If you’re a writer, the library of notes you collect will liberate you from the struggle of the empty piece of paper. You’ll never stall on your writing, and you’ll also think faster and better because you’ll have a strong foundation of ideas that you can rely on.
If you’re a student, or you’re simply working an office job, learning how to take notes will save you from your shortsightedness and give you the mental capacity to change your life for the better.
When we look for patterns and think beyond the most obvious interpretation of a note, when we try to make sense of something, combine different ideas and develop lines of thought, we do exactly that: we build up a “latticework of mental models” instead of just “remembering isolated facts and try and bang ’em back.” Sönke Ahrens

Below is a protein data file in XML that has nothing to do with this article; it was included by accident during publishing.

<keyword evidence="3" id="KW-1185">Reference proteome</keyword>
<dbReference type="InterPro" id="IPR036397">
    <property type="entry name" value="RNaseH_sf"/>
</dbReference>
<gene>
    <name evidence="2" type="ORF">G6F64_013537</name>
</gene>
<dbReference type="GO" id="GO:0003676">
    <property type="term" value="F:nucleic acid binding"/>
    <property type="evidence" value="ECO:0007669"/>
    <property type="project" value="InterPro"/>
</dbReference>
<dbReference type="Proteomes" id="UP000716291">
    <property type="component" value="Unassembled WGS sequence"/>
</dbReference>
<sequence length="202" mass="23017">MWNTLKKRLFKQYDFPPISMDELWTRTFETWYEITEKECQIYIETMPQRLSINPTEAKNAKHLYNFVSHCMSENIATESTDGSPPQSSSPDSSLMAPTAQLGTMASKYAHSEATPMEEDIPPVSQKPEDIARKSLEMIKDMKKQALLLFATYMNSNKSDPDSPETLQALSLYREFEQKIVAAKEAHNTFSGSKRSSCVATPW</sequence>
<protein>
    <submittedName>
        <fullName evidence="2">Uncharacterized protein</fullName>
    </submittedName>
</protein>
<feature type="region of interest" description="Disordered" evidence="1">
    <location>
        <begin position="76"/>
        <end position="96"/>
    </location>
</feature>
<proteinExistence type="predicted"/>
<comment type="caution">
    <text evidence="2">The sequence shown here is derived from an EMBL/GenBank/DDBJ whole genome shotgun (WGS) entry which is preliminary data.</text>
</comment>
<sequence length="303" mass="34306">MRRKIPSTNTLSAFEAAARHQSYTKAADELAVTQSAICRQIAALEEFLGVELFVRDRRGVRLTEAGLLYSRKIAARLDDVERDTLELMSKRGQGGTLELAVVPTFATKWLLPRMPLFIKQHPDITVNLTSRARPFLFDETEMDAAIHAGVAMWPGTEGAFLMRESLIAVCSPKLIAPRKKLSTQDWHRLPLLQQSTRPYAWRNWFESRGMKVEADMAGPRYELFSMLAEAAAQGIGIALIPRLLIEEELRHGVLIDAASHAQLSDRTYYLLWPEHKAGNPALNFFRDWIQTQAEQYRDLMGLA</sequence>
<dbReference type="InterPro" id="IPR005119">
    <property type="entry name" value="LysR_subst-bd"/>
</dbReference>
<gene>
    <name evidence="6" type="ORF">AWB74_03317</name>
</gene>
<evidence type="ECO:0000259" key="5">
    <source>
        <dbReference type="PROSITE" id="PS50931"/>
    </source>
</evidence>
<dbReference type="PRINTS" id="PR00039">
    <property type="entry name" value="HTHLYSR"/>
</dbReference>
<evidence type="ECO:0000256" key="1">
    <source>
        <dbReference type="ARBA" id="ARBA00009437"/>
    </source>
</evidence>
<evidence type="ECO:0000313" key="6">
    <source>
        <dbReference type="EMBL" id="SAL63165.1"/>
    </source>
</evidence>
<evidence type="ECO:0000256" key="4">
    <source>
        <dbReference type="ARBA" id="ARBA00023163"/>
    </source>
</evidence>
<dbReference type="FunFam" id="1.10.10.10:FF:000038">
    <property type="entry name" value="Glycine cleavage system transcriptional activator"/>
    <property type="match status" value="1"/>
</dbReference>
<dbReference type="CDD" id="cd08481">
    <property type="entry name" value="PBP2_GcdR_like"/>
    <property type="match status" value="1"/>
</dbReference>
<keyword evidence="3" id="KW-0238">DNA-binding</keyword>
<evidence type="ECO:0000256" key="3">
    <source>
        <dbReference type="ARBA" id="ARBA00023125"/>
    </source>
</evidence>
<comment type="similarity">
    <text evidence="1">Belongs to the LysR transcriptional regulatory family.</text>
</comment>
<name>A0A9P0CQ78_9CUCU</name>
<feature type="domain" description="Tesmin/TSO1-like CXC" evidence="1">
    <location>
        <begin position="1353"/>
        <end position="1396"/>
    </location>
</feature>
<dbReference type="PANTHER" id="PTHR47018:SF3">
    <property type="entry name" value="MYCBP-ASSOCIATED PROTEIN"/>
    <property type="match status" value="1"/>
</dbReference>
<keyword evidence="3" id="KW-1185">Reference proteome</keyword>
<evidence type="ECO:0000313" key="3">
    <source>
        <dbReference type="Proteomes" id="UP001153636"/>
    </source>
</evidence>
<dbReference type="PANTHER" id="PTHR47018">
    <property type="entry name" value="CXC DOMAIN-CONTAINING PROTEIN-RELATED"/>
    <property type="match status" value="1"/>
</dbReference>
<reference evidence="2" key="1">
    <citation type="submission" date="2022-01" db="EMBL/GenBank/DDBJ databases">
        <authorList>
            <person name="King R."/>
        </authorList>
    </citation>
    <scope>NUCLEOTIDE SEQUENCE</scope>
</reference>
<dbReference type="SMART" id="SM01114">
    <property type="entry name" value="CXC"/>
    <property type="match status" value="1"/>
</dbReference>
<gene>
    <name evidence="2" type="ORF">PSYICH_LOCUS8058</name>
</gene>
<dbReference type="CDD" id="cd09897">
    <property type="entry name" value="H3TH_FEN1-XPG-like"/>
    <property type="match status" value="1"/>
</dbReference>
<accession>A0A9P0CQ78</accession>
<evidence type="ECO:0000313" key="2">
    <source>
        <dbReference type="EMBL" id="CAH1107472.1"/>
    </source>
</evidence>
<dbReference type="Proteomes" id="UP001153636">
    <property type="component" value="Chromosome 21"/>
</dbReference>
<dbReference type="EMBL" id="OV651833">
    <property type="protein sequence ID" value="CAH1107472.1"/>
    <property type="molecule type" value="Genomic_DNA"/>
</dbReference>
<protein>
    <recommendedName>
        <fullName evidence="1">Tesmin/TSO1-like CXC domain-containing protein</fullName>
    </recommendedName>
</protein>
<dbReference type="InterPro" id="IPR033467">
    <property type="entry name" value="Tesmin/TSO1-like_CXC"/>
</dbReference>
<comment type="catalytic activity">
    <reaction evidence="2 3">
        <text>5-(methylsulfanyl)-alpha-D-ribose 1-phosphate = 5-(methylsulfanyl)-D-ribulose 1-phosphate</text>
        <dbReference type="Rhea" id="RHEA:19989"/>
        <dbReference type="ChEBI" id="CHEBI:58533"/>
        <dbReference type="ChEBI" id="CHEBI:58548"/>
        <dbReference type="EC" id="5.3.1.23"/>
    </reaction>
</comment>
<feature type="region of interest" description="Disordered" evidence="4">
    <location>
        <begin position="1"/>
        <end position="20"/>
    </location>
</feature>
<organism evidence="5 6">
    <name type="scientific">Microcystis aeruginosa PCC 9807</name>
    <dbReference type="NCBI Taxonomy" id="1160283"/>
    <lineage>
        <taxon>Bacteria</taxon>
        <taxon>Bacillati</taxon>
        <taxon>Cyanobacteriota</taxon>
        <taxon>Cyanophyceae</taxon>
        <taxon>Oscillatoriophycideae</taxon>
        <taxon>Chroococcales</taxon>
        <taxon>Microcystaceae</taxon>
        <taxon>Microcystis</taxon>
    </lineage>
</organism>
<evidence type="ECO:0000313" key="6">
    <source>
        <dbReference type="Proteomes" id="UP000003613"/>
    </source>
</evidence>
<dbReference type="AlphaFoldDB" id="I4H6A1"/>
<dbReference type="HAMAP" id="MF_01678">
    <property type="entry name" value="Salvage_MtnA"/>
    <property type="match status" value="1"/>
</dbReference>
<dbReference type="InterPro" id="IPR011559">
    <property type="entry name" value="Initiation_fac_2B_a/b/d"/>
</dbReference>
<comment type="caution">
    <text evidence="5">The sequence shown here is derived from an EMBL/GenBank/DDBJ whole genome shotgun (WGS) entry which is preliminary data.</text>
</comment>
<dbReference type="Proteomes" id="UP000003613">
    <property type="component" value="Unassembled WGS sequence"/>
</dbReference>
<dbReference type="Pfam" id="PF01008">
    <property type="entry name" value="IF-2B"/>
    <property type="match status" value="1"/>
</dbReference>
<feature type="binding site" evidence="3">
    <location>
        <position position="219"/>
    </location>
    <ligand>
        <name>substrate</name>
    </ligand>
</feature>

Instead of socializing, the 30 something German administrator, Niklas Luhmann, did the same thing daily after his 9 to 5 shift: He went home and immersed himself in books mainly on philosophy and sociology. And while reading, he noted the things he found interesting.
After years of collecting notes like most people do – writing in the margins of the book. Luhmann realized that this approach is not very effective.
So, he tried something else instead. He started writing down his thoughts and ideas on A6 cards. After the idea was added, he placed a number in the corner of every card and collect them all in a place called Zettelkasten (the slip-box).
But that was just the beginning.